When Can You Quit Your Job?
It's the question everyone secretly wants answered. So, here you go.
We’re in the midst of the great resignation, and it appears that everyone and their mother is quitting their jobs in droves. The nation’s “I quit” rate reached a 20-year high in November 2021, with workers citing everything from low pay (63 percent) to disrespect (57 percent) to lack of childcare (45 percent) as reasons for walking out, according to a March 2022 Pew Research Center study.
But before you make your retirement plans, you’ll need to determine whether you actually have the financial means to leave your job. We spoke with financial planners and other experts to learn what you need to know before your great resignation.
Learn the six-month rule
The general rule of thumb is that you should have at least six months of living expenses saved before quitting your job, says Lucas “Luke” Solomon, a financial consultant who runs FX4Bix, a financial trend site in New York. “This will give you enough time to find another source of income or reduce your expenses if necessary,” Solomon says. If you have debt payments or other regular expenses that exceed six months’ worth of living expenses, he says, it might be wise to hold off on quitting your job until you’ve paid down some of that debt or increased your savings.
Retiring for life
If you plan on retiring for life, you need to have enough money to pay your bills, plus health insurance, says Jay Zigmont, founder of Live, Learn, Plan, a life and financial planning firm in Mississippi. “While you often hear of a 4 percent safe withdrawal rate (if you have $1 million, you can safely withdraw $40,000 per year), this is a rough guideline,” Zigmont says. The real math looks at your expenses, debt, investments, insurance and more.
When you’re considering how much your insurance will cost, remember that your insurance should include home, auto, health and long-term care, Zigmont says. With health care insurance, be sure to account for the monthly premium and any out-of-pocket costs and deductibles.
Run the numbers
Determine if you can financially afford to quit your job by calculating how much money you’d need to survive for the length of time you plan to be jobless, Solomon says. You’ll need to know your monthly expenses plus the number of months of living expenses you’ve saved plus unforeseen expenses.
Health insurance costs
Make sure you have a plan for health insurance, says Chris Foley, president of Abbot Benefits Group in Houston. He suggests these options:
- Consolidated Omnibus Budget Reconciliation Act (COBRA) through your previous employer. This allows you to continue with the same coverage you had with your prior employer, though it’s relatively expensive because your employer no longer pays for part of the premium. COBRA is normally limited to 18 months of coverage once you leave your job, Foley says.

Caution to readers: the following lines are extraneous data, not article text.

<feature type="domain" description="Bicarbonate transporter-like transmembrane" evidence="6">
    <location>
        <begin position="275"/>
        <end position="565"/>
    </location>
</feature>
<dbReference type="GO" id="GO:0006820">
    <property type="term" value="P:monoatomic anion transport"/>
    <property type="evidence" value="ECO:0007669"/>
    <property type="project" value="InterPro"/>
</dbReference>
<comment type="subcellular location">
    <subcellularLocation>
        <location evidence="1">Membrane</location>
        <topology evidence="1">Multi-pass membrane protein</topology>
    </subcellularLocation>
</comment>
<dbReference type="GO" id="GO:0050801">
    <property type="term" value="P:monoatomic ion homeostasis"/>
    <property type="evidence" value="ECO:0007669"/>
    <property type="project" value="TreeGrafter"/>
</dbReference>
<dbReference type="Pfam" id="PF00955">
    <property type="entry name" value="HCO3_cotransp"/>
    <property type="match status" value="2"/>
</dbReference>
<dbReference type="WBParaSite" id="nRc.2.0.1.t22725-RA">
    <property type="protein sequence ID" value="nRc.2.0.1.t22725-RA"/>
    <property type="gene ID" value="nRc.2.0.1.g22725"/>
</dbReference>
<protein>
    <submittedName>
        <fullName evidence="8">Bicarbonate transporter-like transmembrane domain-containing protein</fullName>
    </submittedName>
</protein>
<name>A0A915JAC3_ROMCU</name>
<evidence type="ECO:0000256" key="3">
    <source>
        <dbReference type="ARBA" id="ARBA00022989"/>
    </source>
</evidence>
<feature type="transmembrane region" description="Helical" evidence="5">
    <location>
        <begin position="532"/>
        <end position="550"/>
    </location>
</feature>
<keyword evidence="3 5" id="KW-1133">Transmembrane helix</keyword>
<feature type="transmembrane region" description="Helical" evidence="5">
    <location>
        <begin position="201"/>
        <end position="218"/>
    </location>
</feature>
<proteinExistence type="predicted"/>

- An individual medical insurance policy. This may be less expensive than COBRA, and you may be eligible for a subsidy through Healthcare.gov. However, your options may be more limited on an individual policy. For example, Foley says, some states don’t have PPO network options available on the individual plans, so you may be forced to find new doctors and hospitals.
- A short-term medical policy. This is designed to cover a gap in coverage. “If you expect to have new coverage, perhaps through a new job within the next year, then a short-term policy is generally much less expensive, and may be a good fit,” Foley says. Just be mindful of the fact that most short-term policies do not cover preexisting conditions and are not renewable, meaning you don’t have the option to renew the policy once the term of coverage ends — at least not without going through the application process again.
- Christian cost-sharing ministries. While these aren’t a fit for everyone, there are Christian cost-sharing ministries such as Medi-Share, which collectively cover medical expenses for members once those expenses exceed a certain amount each year, Foley says. The advantage to these cost-sharing ministries is that they are generally much less expensive than traditional health insurance. The disadvantage is that they often have limitations on preexisting conditions, preventive care and possibly prescription drug coverage.
- Company perks
These are the work benefits, such as paid leave, travel benefits, life insurance and health insurance that save you money, says Francis Locknear, founder and CEO of The Cost Guys, a data-driven educational expense platform. “If they’re gone, you may need to tighten your belt,” Locknear says.
- Use your employer-provided benefits
Before resigning, use those work benefits, says Emilia Flores, cofounder of UKBadCreditLoans. Some companies will pay out accrued vacation and sick days upon leaving the company, but others won’t. If your company doesn’t pay out accrued paid time off (PTO), make sure to use your vacation days while you can, Flores says. “Be aware that your employer may not grant your request to use any PTO after you’ve given your two weeks’ notice,” she says. “It’s also best to take advantage of any other employee benefits that you’ll be losing.”